State to help Groton, Ledyard buy sub base buffer
The state plans to help the towns of Groton and Ledyard buy land around the Naval Submarine Base to prevent development from encroaching on base operations.
Three local legislators said the land deals are meant to enhance the military value of the base to help protect it during a future round of base closings.
"The base is boxed in on all sides. This added land would provide a buffer between the base facilities and neighboring properties, which is an important part of the scoring matrix used by the military to assess bases and make closure decisions," state Sen. Andrew Maynard, D-Stonington, said Wednesday in a joint statement with representatives Tom Reynolds, D-Ledyard, and Elissa Wright, D-Groton.
If the deals to fund the purchases to prevent development are approved by the State Bond Commission Friday, Groton would receive $455,000 to buy property at the intersection of Crystal Lake Road and Military Highway, and Ledyard would receive $225,000 to buy close to 20 acres of property alongside the base on Kings Highway (Route 12).
Across the street from the main entrance of the base, the Groton parcel is the site of a former dry cleaning business that has been closed for several years. The deteriorating property is an eyesore and security issue, Groton Town Manager Mark Oefinger said.
"This is a major entrance to a major military facility that desperately needs some enhancements," he said.
Acquiring the property should not cost the town, Oefinger said, adding that some of the funds would be used for environmental cleanup.
The town also now may be able to proceed with long-awaited improvements to the intersection that would improve traffic flow, Oefinger added.
The property in Ledyard is vacant land near the northern perimeter of the base.
"Preventing encroachment is much easier than trying to correct it," said Bob Ross, executive director of the state's Office of Military Affairs.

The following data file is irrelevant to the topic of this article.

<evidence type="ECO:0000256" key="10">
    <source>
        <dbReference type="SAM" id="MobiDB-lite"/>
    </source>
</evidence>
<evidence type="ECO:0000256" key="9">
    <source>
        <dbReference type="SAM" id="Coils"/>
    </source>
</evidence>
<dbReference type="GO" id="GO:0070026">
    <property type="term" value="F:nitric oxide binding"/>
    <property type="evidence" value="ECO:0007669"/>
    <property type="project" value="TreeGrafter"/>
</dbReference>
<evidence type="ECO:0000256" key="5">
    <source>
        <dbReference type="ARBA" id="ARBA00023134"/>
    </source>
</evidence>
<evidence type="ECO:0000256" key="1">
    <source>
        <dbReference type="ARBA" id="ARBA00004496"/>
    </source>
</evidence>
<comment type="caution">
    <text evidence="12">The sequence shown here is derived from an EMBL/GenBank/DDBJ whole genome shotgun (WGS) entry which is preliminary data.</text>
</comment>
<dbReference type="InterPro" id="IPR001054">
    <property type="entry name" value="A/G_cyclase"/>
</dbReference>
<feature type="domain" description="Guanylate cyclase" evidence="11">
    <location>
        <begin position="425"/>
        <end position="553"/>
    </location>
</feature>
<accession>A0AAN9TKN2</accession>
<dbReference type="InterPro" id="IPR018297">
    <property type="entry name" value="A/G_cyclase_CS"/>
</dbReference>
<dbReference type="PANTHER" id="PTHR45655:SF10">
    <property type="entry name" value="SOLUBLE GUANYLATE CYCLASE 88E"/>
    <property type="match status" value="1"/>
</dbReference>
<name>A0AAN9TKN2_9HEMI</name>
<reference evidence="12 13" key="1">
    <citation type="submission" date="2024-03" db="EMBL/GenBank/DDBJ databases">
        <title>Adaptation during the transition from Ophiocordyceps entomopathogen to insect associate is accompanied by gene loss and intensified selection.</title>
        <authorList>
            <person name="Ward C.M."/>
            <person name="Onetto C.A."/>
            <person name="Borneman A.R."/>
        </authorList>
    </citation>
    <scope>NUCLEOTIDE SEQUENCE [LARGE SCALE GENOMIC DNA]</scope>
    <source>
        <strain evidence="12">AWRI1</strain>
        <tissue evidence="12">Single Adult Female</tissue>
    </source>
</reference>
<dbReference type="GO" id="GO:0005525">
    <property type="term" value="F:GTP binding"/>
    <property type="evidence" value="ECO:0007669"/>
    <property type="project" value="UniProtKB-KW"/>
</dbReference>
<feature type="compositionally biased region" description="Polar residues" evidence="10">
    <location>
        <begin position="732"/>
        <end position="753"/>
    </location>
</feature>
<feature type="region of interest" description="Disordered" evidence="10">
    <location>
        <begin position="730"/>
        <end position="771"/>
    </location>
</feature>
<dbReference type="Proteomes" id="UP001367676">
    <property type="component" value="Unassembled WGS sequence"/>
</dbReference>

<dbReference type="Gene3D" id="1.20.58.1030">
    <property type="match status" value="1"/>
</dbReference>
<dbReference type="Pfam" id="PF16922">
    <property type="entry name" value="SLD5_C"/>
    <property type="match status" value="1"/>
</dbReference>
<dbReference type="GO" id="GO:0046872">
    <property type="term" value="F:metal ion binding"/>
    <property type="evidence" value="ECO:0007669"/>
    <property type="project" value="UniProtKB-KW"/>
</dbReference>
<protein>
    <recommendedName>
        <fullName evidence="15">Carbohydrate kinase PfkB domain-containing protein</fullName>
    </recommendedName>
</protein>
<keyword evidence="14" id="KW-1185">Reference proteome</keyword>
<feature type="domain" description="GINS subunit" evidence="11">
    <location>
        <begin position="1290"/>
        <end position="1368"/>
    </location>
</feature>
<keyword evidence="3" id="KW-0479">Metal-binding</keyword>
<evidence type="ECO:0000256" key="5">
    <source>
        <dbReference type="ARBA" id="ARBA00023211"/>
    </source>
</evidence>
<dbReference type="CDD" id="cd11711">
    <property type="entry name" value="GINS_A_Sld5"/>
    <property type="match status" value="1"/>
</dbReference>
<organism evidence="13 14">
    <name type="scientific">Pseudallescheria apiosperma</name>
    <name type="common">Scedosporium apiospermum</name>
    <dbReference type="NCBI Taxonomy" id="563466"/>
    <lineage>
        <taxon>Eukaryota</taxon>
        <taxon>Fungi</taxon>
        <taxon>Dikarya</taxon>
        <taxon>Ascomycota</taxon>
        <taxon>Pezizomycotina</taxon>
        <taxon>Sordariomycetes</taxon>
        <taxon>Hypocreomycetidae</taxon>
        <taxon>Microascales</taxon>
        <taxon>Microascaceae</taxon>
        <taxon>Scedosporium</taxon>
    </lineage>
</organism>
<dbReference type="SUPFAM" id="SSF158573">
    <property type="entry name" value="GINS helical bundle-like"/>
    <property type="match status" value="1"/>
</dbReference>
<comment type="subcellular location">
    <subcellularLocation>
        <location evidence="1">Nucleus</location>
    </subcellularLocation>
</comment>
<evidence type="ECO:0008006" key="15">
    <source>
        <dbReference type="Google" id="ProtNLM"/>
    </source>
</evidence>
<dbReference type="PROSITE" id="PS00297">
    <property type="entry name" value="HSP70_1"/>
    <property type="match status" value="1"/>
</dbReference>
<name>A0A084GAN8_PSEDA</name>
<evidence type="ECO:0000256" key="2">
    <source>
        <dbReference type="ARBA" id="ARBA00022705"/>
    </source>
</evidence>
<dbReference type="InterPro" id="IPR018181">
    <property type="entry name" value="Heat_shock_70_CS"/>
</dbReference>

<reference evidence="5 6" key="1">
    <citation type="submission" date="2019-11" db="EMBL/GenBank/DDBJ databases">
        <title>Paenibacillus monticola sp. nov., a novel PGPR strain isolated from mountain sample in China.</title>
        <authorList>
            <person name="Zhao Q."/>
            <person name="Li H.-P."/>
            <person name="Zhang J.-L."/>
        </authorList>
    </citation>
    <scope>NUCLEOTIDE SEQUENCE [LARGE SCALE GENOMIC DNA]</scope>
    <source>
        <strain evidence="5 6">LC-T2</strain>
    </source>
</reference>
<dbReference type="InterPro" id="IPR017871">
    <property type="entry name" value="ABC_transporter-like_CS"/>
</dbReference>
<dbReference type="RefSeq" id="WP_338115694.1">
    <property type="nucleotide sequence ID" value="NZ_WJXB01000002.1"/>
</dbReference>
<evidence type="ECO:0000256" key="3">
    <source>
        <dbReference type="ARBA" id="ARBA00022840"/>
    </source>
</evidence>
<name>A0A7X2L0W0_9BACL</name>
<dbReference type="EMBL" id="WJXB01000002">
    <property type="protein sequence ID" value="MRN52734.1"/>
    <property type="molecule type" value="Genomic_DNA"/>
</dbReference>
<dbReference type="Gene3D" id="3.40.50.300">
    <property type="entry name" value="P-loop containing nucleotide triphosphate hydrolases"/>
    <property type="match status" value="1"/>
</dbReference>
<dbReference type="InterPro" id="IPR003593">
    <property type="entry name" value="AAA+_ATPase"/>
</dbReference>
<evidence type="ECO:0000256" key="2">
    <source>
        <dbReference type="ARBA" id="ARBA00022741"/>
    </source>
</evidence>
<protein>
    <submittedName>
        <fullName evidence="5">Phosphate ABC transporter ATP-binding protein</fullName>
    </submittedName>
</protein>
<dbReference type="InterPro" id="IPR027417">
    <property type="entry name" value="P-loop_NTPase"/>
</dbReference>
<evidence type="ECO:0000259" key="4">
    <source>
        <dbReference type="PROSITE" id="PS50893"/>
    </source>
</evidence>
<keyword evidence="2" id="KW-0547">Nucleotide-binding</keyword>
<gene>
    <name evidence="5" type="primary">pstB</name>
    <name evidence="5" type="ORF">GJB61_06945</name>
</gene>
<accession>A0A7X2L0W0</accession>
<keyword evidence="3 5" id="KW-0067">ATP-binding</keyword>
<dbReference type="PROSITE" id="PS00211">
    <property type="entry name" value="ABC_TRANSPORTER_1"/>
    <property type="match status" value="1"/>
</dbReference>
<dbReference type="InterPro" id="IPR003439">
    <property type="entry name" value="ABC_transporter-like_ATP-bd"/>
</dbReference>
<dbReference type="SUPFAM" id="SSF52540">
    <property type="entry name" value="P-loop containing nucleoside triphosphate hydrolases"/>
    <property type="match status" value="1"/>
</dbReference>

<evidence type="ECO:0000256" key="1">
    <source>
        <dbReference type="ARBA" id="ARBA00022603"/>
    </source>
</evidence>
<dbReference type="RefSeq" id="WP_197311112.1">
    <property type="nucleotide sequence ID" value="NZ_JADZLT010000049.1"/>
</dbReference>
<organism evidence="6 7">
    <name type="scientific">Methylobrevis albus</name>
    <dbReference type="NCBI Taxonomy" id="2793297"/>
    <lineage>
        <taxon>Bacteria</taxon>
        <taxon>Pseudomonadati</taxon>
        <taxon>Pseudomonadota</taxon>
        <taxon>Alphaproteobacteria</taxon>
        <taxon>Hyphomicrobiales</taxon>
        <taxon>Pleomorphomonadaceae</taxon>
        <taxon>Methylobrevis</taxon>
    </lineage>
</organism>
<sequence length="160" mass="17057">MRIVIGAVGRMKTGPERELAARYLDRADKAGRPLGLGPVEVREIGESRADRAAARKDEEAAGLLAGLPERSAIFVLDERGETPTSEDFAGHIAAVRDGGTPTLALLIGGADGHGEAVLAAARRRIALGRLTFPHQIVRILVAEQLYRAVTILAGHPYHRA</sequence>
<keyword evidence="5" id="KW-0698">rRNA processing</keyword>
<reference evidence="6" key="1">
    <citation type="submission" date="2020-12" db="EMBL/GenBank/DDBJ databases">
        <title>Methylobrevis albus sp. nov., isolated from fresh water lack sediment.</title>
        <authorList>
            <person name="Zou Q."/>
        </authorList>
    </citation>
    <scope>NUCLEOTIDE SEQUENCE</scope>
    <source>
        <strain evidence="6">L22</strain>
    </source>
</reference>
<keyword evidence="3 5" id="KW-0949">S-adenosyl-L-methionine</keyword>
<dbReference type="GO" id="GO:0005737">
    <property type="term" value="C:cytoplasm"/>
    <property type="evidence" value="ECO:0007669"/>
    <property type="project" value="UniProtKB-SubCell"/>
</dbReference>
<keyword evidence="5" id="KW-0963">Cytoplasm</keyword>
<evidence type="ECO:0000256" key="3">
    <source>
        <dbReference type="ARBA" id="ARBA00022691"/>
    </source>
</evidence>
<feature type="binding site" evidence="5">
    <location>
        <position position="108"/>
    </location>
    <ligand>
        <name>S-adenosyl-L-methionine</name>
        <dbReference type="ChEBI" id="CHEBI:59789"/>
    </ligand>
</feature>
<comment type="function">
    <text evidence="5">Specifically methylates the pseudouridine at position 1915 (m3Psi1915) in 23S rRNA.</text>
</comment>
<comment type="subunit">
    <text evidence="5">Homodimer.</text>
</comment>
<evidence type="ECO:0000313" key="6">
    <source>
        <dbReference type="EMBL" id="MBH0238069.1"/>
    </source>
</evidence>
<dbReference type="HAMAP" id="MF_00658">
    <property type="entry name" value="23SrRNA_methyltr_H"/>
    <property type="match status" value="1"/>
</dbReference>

The base is home to 15 fast-attack submarines, more than 70 commands and roughly 22,000 active-duty service members and civilian workers.
Maintaining an undeveloped buffer is a high priority for the Navy, said Capt. Marc W. Denno, base commander.
"As populations grow surrounding bases, we have to be mindful of the fact that we need to maintain our security, access and safety of the general population," he said in a recent interview. "These are forward-thinking projects that will do that."
The Pentagon is calling for two new rounds of base closures, in 2013 and again in 2015. Influential members of Congress have promised not to let the plan move forward for 2013, but the secretary of defense has said he will try again next year.
Chastened by the base nearly closing during the 2005 Defense Base Closure and Realignment process, the state legislature authorized $40 million in 2007 for improvements at the base. Connecticut was the first state to fully fund a construction project on a military base.
Gov. Dannel P. Malloy said earlier this month at the base that $29 million remains of the $40 million and he's anxious to spend it. Denno said that after the properties are purchased, reducing energy costs likely will be the state's next big project to complement the Navy's investments in the base.
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